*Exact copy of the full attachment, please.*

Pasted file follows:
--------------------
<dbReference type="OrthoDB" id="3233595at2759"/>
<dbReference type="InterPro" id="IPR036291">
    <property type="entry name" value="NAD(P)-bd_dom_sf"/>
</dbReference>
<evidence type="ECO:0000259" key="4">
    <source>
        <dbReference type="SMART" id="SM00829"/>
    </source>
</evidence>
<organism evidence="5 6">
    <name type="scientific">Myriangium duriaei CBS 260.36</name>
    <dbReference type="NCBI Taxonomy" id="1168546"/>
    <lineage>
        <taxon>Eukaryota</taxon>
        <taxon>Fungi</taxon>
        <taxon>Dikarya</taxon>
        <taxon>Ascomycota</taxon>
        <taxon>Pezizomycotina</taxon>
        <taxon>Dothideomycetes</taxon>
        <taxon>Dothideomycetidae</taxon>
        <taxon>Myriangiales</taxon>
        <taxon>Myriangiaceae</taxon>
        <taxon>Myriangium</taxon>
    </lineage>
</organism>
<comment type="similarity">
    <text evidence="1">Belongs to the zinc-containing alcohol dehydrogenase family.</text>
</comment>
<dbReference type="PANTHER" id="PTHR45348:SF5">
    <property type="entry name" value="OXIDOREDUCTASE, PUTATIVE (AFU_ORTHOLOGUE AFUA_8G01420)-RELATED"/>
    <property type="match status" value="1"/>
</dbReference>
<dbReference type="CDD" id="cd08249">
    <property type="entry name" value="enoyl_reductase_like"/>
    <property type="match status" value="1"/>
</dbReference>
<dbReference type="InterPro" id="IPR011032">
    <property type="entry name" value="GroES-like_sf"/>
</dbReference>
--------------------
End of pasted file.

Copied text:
<dbReference type="OrthoDB" id="3233595at2759"/>
<dbReference type="InterPro" id="IPR036291">
    <property type="entry name" value="NAD(P)-bd_dom_sf"/>
</dbReference>
<evidence type="ECO:0000259" key="4">
    <source>
        <dbReference type="SMART" id="SM00829"/>
    </source>
</evidence>
<organism evidence="5 6">
    <name type="scientific">Myriangium duriaei CBS 260.36</name>
    <dbReference type="NCBI Taxonomy" id="1168546"/>
    <lineage>
        <taxon>Eukaryota</taxon>
        <taxon>Fungi</taxon>
        <taxon>Dikarya</taxon>
        <taxon>Ascomycota</taxon>
        <taxon>Pezizomycotina</taxon>
        <taxon>Dothideomycetes</taxon>
        <taxon>Dothideomycetidae</taxon>
        <taxon>Myriangiales</taxon>
        <taxon>Myriangiaceae</taxon>
        <taxon>Myriangium</taxon>
    </lineage>
</organism>
<comment type="similarity">
    <text evidence="1">Belongs to the zinc-containing alcohol dehydrogenase family.</text>
</comment>
<dbReference type="PANTHER" id="PTHR45348:SF5">
    <property type="entry name" value="OXIDOREDUCTASE, PUTATIVE (AFU_ORTHOLOGUE AFUA_8G01420)-RELATED"/>
    <property type="match status" value="1"/>
</dbReference>
<dbReference type="CDD" id="cd08249">
    <property type="entry name" value="enoyl_reductase_like"/>
    <property type="match status" value="1"/>
</dbReference>
<dbReference type="InterPro" id="IPR011032">
    <property type="entry name" value="GroES-like_sf"/>
</dbReference>